This article will outline and analyse the current stance of English criminal law regarding the transmission of HIV. The issues that surround consent, particularly in circumstances involving HIV, will be examined in conjunction with the defence of ‘reasonable precautions’ with a particular focus on condom use and antiretroviral therapy. Attention will be paid to the contribution of case law and the various circumstances which may fall within this realm in order to gain insight into the social and personal difficulties that the virus presents both infected and uninfected parties. The paternalistic nature of the current legal approach to HIV sufferers will be critiqued and finger-pointing at vulnerable infected parties will be analysed, with a view to exploring alternative possibilities which value dignity and equality over self-preservation.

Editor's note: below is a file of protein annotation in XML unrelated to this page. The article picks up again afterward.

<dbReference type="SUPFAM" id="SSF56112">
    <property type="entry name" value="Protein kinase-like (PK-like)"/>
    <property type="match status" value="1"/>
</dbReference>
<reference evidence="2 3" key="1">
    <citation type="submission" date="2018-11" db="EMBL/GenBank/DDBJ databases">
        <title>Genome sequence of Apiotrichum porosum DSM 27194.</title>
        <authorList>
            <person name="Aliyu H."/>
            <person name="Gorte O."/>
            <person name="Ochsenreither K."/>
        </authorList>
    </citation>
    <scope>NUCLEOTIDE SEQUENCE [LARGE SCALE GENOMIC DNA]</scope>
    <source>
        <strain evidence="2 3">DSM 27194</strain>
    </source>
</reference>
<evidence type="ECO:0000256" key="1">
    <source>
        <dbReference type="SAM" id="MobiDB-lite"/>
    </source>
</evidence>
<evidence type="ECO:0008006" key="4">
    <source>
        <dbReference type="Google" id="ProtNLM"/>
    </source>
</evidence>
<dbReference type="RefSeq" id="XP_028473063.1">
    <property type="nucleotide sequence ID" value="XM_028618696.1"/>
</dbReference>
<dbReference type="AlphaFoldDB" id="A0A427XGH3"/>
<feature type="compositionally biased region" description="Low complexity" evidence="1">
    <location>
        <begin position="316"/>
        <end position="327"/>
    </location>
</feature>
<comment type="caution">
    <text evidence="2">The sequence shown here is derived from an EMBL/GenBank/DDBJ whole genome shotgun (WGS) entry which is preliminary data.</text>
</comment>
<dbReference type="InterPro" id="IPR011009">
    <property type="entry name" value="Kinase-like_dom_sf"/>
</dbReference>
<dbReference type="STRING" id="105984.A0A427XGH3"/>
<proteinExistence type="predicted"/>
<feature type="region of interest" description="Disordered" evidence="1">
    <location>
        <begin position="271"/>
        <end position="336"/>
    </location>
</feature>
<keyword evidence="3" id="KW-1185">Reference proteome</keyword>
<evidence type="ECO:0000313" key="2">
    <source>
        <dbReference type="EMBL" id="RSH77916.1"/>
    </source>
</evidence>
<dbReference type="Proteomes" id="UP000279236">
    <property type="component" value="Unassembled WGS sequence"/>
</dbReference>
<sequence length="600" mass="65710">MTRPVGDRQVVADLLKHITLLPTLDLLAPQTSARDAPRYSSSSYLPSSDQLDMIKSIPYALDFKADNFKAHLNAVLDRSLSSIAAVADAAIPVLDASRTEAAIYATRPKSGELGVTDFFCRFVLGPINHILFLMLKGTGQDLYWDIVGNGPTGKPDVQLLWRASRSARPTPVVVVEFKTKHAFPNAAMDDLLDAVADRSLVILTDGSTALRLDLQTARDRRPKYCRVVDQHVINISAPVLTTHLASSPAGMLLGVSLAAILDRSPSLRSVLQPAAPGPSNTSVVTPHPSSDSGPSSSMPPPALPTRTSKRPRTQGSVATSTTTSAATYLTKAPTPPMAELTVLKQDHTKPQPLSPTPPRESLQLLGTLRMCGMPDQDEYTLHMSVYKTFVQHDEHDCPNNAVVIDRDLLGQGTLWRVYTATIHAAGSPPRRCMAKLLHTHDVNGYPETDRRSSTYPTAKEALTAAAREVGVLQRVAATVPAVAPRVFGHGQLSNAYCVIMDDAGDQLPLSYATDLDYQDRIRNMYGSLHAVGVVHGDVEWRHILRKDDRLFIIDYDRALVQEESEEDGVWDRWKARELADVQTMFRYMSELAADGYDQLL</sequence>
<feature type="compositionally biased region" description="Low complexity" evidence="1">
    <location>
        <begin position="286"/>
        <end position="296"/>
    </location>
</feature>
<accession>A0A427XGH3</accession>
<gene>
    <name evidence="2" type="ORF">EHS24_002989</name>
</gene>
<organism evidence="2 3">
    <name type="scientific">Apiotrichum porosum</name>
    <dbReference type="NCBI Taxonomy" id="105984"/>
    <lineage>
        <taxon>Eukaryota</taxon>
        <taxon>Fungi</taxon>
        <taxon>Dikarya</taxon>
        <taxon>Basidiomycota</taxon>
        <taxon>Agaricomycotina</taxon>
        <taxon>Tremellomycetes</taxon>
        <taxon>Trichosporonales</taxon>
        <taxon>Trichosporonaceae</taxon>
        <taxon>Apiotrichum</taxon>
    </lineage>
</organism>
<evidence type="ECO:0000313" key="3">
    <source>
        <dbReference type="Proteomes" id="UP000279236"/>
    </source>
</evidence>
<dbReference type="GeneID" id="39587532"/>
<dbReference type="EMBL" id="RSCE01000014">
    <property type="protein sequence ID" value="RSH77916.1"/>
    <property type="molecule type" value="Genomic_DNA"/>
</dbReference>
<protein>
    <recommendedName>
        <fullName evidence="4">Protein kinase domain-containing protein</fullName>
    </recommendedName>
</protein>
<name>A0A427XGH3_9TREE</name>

How to Cite:
Wright, E., (2015) “The HIV Stigma: Duty or Defence?”, Journal of Law and Jurisprudence 4(1).